Lighting Show In Beijing's Forbidden City

- May 02, 2019-

source from: edition.cnn.com

For the first time in 94 years, Beijing's Palace Museum, commonly known as the Forbidden City, opened its doors to the public after dark -- and with spectacular results.

The special event, taking place February 19-20, forms part of Beijing's Lantern Festival celebration, which marks the end of the Lunar New Year holiday.
The Forbidden City normally closes to tourists at around 4:30 p.m. in the winter and 5 p.m. in the summer. 
On Tuesday night, about 3,000 lucky visitors entered the Forbidden City's gates to take in the dramatic displays, which include lantern shows, symphony orchestra performances and projections of ancient Chinese paintings.

Forbidden City night tour

Among them was Zhang Zhifu, a 77-year-old public security volunteer who received a free ticket from the government as a token of gratitude for her volunteer work.
"I grew up in Beijing and I visit the Forbidden City every year, but I've never got to see it at night until today," Zhang tells CNN Travel.
Holding a Chinese national flag in her hand, Zhang says she appreciates the government's gesture.

Despite the chilly winter night -- and not having a ticket -- visitors crowded the perimeter of the ancient imperial palace to get a glimpse of the light show on its first night.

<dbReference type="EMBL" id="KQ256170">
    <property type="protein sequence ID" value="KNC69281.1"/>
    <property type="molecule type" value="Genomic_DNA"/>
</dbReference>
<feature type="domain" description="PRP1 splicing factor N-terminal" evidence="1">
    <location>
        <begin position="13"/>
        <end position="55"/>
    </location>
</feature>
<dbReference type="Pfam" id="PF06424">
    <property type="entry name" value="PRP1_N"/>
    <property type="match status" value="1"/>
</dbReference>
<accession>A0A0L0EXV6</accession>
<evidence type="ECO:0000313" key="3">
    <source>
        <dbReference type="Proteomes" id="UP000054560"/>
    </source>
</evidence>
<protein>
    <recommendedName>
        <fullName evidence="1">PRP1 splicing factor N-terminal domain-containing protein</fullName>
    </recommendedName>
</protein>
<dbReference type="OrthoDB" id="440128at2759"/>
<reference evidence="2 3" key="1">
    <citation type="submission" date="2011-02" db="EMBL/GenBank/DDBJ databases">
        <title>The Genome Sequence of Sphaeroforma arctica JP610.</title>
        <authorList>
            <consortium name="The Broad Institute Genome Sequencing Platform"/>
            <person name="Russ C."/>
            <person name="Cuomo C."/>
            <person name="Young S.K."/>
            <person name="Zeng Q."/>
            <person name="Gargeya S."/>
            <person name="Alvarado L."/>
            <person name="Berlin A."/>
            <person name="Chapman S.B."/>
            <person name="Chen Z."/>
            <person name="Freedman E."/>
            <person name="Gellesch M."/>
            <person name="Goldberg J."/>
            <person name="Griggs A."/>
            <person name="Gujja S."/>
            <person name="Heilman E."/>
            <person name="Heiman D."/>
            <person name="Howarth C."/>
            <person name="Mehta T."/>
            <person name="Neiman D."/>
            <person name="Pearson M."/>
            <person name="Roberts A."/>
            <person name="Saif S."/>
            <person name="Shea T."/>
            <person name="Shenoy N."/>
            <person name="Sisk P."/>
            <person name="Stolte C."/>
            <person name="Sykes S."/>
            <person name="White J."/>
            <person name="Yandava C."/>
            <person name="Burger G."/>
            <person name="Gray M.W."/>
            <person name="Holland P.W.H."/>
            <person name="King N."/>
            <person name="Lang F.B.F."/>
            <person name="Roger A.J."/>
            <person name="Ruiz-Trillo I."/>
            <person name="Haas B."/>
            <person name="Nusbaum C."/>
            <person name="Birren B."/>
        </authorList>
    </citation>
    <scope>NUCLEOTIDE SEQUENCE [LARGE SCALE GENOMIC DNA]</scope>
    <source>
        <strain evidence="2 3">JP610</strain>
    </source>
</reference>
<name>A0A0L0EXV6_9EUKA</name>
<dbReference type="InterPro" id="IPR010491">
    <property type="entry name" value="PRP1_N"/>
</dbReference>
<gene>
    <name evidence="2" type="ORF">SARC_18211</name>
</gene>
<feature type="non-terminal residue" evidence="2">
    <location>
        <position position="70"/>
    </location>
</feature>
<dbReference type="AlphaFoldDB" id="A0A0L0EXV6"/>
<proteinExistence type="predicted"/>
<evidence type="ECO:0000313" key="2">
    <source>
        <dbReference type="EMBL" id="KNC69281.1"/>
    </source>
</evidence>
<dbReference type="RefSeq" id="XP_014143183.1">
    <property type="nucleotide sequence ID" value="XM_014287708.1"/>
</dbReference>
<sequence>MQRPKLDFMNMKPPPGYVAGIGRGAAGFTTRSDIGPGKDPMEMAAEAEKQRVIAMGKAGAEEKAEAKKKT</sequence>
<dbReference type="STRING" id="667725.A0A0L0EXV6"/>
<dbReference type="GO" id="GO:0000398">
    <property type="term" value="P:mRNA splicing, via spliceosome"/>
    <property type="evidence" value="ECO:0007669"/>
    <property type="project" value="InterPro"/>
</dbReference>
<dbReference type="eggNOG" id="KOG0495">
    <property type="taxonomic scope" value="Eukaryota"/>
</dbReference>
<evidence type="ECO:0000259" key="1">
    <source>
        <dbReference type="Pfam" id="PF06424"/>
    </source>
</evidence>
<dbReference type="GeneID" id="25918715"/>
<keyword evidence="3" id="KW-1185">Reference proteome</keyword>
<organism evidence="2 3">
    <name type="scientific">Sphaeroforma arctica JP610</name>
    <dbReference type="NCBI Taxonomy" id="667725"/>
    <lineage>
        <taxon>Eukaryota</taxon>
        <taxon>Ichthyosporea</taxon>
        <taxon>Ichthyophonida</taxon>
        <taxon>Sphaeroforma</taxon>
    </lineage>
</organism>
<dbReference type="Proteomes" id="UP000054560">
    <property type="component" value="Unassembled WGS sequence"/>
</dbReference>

Despite the chilly winter night -- and not having a ticket -- visitors crowded the perimeter of the ancient imperial palace to get a glimpse of the light show on its first night.

Completed in 1420, the Forbidden City was the home of emperors and served as the political center of China for over 500 years.
Back in the day, celebrating the Lantern Festival in the Forbidden City was a tradition reserved for Imperial families.
But concerns about protecting the landmark's ancient architecture -- which is mostly made of wood -- from fire hazards arose and the tradition died out.
Festival organizers planning this year's Lantern Festival event are using LED lights rather than traditional paper lanterns and red candles, reports local media.

With the museum being a cultural icon featured countless times in Chinese TV series and novels, news of the evening visits led some enthusiastic fans to let their imaginations run wild.